HoliDANGER! #6: The Monolith Monsters (1957)
The DANGER: Towering, crystalline obelisks, born from a meteor! Grow and multiply ceaselessly when exposed to water! Reach mountainous heights! Collapse onto and destroy anything in their path! Siphon silicon from all that they touch, even the living! Victims are turned to lifeless, organic statues! Capable of apocalyptic destruction!
The crystalline menace at the center of The Monolith Monsters claims its first kill early, and its chemical relationship to water is established almost immediately. A young girl survives an encounter, but begins succumbing to the deadly rictus caused by contact with the extra terrestrial rock. The attempt to save her leads to significant clues about the Monoliths themselves. This narrative union of the human element and the science fiction crisis is representative of just how smartly constructed the movie is. And we're joined by a cast of consistently likable, intelligent characters who put the pieces of the scientific puzzle together with refreshing speed and urgency.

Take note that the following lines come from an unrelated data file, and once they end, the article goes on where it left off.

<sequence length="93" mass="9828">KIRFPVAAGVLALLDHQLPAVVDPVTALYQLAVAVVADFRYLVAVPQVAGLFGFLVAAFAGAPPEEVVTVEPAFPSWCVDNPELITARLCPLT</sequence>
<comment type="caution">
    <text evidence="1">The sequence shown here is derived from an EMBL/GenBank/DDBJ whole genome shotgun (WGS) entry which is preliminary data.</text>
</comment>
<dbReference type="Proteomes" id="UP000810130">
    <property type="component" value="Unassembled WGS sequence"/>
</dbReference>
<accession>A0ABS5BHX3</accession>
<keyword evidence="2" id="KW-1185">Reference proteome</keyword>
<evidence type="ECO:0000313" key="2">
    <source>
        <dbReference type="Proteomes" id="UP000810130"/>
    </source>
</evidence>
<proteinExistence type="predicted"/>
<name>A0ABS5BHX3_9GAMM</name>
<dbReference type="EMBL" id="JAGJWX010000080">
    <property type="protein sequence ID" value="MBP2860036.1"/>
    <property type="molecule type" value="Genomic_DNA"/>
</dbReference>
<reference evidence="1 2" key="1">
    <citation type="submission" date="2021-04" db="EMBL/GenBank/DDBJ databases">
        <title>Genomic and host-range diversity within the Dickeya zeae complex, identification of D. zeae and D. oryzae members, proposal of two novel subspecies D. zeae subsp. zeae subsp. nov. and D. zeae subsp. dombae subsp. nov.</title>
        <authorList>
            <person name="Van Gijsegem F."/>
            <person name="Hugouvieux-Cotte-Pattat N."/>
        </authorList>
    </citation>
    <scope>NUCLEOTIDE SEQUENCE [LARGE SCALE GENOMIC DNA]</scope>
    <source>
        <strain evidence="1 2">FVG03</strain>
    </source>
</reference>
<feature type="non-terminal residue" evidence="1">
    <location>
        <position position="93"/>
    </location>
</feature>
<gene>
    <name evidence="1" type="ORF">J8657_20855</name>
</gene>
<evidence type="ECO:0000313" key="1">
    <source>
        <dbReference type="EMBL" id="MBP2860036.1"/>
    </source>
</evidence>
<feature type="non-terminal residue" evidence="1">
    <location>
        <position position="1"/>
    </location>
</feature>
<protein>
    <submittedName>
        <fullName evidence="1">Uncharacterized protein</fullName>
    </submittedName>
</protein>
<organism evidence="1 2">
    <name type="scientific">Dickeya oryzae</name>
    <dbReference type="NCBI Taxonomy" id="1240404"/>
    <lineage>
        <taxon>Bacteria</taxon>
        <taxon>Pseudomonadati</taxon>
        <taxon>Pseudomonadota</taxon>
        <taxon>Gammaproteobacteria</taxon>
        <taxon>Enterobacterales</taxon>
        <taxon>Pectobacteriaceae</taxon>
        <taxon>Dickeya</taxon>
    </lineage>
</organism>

But its not just the characters who think fast - at a razor sharp 77 minutes, The Monolith Monsters is one of the most precisely paced and perfectly structured films of its kind I've ever seen. Each new revelation about the threat is timed, like clockwork, with dramatic purpose. Odd how much faster it moves as a film than many of its brethren, given that its "monster" is a formation of rock that can't really move at all, in the traditional sense. But along with this ominous, almost beautiful alien geology, it stands out in nearly every way, as an impeccable, inventive example of the genre. An absolute classic.